Portraits of Canadian Women of African Descent



Emma Mbia

I learned so much from these radiant women. from their stories... from their experiences.from their courage, these women who faced so many trials, fought so many battles.

Participating in this project of portraits of women gave me the opportunity to revisit my own migration, to put my personal history into perspective by listening to that of others. A recent immigrant myself, I was not able to remain cool ( !) when hearing these women's stories. Without knowing it, they touched my heart, conveyed their emotions, humanity and compassion. It was one of the most beautiful gifts I have ever received.

The life of these women who told their stories... touched my life.

Each of us had our own reasons for coming here. Some fled their country because of war. even risking their lives. They showed me the world. the conflicts that separate people, often against their will, and force them to start life over in a new place, whatever their age. Others, like me, came by choice. All immigrants share the courage to start over from scratch.

I never sensed any rancour or bitterness from them. What impels them, rather, is a deep desire to participate, to enter the new society. To move forward, to fight, to continue, to persevere. Persevere, the key word in immigration, as Radegonde said, after more than 30 years in Canada, a comment that set me thinking...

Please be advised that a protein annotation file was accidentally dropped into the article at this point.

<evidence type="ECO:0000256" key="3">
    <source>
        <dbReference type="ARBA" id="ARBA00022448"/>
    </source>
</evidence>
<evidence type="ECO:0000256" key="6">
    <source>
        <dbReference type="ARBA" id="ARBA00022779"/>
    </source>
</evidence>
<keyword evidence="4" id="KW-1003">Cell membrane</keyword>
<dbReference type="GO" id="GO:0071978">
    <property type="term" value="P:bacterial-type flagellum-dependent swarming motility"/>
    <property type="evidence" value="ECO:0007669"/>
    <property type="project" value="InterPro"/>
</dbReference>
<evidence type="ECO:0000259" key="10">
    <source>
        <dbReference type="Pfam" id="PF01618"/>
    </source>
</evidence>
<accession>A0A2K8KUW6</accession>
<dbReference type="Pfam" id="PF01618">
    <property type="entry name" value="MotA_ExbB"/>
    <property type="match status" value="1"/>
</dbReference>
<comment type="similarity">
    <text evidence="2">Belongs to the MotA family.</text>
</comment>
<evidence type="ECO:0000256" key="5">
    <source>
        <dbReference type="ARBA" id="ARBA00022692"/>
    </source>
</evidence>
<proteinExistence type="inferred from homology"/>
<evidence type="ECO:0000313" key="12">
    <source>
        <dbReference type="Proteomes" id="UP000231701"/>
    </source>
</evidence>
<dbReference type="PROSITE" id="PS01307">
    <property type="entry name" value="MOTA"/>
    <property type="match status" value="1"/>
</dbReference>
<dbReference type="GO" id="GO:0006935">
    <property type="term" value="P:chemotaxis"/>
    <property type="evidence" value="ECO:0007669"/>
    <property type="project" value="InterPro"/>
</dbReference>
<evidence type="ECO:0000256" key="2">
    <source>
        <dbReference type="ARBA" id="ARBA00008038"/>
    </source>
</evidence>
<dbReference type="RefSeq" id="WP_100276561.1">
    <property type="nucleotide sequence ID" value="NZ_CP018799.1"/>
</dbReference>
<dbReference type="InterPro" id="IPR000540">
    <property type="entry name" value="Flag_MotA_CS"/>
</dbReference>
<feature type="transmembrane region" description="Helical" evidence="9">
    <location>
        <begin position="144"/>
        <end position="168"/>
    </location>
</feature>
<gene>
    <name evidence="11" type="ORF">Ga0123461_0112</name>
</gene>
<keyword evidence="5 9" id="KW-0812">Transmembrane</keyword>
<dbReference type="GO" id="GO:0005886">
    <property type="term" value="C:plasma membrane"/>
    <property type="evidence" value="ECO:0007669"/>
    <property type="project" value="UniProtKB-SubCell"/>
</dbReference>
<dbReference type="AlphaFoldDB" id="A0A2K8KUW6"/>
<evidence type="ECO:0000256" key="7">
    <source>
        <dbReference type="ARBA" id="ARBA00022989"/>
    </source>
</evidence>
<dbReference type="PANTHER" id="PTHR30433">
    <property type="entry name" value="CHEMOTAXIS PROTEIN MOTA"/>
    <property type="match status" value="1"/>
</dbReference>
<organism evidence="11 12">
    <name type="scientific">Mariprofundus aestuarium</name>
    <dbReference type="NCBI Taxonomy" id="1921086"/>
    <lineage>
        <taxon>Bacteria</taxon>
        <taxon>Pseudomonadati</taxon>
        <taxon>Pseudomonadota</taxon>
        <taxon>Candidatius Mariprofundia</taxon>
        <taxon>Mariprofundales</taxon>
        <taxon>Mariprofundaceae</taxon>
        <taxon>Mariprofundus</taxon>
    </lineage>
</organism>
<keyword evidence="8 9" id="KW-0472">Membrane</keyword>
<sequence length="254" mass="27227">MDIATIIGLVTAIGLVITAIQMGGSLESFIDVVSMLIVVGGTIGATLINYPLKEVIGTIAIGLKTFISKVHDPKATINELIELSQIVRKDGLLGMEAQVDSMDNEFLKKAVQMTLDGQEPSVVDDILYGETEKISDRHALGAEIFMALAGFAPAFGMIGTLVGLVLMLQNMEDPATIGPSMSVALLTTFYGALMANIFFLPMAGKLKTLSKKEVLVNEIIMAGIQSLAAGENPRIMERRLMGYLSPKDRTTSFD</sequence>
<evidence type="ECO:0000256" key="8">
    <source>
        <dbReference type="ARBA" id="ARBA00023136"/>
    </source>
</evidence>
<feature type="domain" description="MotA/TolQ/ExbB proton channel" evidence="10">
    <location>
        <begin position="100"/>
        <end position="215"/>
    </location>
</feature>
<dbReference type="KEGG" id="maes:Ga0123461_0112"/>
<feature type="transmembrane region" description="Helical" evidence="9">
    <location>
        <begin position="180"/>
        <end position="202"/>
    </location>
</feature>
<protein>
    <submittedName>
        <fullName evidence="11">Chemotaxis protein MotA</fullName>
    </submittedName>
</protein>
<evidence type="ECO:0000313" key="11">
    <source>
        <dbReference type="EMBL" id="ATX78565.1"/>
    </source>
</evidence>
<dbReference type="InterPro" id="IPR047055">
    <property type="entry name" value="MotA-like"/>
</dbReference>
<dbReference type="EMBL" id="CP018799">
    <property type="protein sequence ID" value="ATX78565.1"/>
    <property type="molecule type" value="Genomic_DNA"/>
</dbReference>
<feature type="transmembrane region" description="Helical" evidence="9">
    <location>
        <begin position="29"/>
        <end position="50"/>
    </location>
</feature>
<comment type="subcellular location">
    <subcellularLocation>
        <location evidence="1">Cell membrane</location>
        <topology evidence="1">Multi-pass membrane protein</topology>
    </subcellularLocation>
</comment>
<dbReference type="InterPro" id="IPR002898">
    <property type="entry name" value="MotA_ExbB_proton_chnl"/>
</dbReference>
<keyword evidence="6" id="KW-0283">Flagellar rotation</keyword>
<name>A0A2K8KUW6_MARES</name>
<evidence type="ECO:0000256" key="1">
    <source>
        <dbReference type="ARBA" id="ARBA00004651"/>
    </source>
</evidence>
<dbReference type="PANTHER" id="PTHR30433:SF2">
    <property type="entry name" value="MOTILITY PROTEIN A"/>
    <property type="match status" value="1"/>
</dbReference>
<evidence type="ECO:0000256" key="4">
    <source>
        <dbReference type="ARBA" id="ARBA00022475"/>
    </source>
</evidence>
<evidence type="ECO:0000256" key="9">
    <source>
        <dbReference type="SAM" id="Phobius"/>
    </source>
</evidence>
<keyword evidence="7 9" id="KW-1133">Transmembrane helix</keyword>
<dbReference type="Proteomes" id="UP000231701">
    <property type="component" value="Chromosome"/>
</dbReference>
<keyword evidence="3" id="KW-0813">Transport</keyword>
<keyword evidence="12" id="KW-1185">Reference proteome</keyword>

Thanks to them, I also became aware of the importance of memory. Carrying your recollections and passing them on, so as not to forget, not to forget your self. "Displacement" intensifies that need, as Perpétue notes: "In a world where nobody knows your past, it is you and you alone who maintain your memory." Pathways of memory offered to future generations. Granny Henriette's voice broke when she talked to me about her little darlings, her grandchildren who, one day, will grow up and be able to read the words of love that she has passed on to them... They too are bearers of the experience of an immigrant woman.

Having a mother of mixed origin and a Cameroonian father, and being a recent immigrant, I have been sensitized to other worlds. I see this as a richness that has opened me to "the other", to others. Yet I was struck with admiration in the face of the strength and dignity of these women. And I did not emerge unscathed from this experience. Even today, I feel the echo of their voices.